Setoff questions can be tricky, and it is helpful to go over some of the basic rules with respect to the way that setoff rules apply to assignees.  Section 9-404(a) of the UCC essentially refers to three types of defenses to payment or provisions that an assignee is subject to:

  1. the terms of the assigned contract;
  2. defenses or claims in recoupment arising from the transaction that gave rise to the assigned contract; and
  3. other defenses or claims (such as claims arising from transactions unrelated to the assigned contract).

Importantly, with respect to the third type (claims and defenses not arising from the terms of the assigned contract and not involving recoupment), an assignee can cut off the ability of the account debtor to raise such a defense by providing notice[4] to the account debtor of the assignment.  Such a notice would cut off defenses to payment on the part of the account debtor that accrued[5] after the account debtor received the notice, but not before.  The right of an assignee to cut off defenses by providing notice does not apply to the other two types of defenses.  Thus, assignees (which may include secured parties) may have better rights as against account debtors than did their assignors under Section 9-404(a), but only as to defenses not arising from the terms of the assigned contract and not involving claims arising out of the same transaction.

Many contracts include express setoff provisions, as was the case in Black Diamond, in order to give the parties rights that they would not have if they simply relied on common law setoff rights, or to make the setoff rights more explicit.  By way of example, such contractual provisions often expressly allow offset for transactions between the parties under transactions unrelated to the contract at issue, and often permit a party to offset obligations owing to affiliates of its counterparty, as is often the case in swap or loan documentation.  For a contracting party, one of the benefits to including such a provision in a contract is to avoid the possibility of having its defenses to payment being cut off by a creditor to the other party by giving notice under UCC §9-404(a).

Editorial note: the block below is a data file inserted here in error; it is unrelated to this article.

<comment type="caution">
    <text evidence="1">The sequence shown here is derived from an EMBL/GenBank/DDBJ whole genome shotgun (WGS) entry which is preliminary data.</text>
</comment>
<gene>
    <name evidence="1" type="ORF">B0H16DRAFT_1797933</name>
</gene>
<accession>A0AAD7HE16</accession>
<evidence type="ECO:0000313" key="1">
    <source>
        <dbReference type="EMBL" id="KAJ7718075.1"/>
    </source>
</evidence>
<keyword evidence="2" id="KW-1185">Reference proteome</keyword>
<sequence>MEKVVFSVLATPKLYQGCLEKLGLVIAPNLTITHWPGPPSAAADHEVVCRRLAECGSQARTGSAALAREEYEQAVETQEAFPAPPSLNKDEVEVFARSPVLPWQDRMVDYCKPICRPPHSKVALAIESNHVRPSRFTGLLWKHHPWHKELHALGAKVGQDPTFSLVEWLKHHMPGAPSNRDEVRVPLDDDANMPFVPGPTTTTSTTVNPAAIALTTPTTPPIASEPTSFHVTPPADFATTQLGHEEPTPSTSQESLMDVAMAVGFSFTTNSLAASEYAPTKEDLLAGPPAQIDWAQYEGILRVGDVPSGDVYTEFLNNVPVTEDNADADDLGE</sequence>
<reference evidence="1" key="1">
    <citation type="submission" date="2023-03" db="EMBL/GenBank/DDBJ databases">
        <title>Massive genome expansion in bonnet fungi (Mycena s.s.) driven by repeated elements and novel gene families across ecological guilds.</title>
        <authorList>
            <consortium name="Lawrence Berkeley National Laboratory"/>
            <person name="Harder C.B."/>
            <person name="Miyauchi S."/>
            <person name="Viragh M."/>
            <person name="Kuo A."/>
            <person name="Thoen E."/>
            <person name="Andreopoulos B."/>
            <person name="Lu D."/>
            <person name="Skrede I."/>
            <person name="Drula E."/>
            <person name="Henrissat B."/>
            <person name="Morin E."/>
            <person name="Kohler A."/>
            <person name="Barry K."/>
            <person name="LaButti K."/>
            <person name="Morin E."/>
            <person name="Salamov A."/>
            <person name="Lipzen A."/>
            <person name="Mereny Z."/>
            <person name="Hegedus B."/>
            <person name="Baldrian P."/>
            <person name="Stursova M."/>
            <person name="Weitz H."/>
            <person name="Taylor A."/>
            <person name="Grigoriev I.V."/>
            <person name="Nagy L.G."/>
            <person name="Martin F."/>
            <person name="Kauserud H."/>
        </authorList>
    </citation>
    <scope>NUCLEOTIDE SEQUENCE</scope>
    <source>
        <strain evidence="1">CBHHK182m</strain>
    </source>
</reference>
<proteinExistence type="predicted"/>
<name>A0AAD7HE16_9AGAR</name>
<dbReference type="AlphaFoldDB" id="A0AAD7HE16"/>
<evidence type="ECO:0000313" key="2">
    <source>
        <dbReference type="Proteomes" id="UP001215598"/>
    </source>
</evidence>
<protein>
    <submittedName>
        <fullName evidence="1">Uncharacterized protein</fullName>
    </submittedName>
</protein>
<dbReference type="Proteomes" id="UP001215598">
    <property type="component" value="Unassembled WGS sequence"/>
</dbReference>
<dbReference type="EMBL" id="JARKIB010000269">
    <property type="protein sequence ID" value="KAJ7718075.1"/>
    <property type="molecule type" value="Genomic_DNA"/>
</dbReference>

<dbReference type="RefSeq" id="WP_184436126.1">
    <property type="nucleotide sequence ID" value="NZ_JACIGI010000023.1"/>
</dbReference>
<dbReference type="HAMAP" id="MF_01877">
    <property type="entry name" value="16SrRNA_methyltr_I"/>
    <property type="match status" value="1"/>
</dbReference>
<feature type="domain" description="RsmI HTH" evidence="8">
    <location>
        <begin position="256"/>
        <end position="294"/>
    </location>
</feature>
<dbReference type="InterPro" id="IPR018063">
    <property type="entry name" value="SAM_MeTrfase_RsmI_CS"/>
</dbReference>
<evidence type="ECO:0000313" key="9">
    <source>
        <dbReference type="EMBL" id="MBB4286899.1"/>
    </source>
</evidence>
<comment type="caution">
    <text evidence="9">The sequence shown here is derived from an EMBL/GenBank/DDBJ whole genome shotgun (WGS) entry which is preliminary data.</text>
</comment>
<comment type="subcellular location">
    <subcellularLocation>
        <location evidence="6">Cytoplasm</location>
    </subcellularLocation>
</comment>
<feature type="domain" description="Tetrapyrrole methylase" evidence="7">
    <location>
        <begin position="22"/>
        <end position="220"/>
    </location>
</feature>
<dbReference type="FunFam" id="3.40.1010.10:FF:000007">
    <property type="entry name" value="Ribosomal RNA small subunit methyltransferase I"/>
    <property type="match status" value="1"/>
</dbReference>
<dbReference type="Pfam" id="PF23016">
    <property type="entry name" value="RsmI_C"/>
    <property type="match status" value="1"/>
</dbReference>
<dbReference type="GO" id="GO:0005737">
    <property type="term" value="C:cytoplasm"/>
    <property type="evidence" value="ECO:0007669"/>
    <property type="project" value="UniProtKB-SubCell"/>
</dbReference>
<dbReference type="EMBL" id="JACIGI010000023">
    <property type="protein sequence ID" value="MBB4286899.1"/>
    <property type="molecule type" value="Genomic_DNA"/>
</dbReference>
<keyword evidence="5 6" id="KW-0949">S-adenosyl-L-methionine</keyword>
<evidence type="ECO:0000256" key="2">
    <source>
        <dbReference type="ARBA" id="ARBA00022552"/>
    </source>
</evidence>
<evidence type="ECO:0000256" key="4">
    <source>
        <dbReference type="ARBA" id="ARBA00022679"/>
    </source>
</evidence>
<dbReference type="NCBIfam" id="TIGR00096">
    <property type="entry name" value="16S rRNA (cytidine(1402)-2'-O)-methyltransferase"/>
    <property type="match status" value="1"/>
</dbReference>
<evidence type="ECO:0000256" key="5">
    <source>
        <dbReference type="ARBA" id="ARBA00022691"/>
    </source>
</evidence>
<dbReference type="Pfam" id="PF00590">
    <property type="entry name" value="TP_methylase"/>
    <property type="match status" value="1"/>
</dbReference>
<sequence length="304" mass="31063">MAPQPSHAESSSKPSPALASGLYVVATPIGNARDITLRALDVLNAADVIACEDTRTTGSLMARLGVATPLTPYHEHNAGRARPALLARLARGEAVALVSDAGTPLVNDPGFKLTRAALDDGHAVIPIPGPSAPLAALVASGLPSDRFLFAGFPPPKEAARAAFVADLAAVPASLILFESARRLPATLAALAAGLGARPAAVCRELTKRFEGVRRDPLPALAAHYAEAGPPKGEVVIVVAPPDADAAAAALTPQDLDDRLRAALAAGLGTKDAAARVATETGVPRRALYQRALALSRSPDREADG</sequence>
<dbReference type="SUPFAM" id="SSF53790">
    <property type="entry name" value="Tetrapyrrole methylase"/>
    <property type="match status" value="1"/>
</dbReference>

Lenders and purchasers of payment rights under contracts often negotiate with account debtors to get such account debtors to waive their rights to assert defenses against assignees. [6]  In some instances, an account debtor may be receptive to granting such a waiver, particularly if it views the ability of its contractual counterparty to obtain financing as important.  The Sixth Circuit noted that CIT could have negotiated an agreement with Commodities to the effect that the contractual setoff provision did not apply to CIT, but did not do so.  Absent such an agreement, the court held that CIT was in no better position than its assignor had been, and took its interest in the receivables subject to the contractual setoff provision.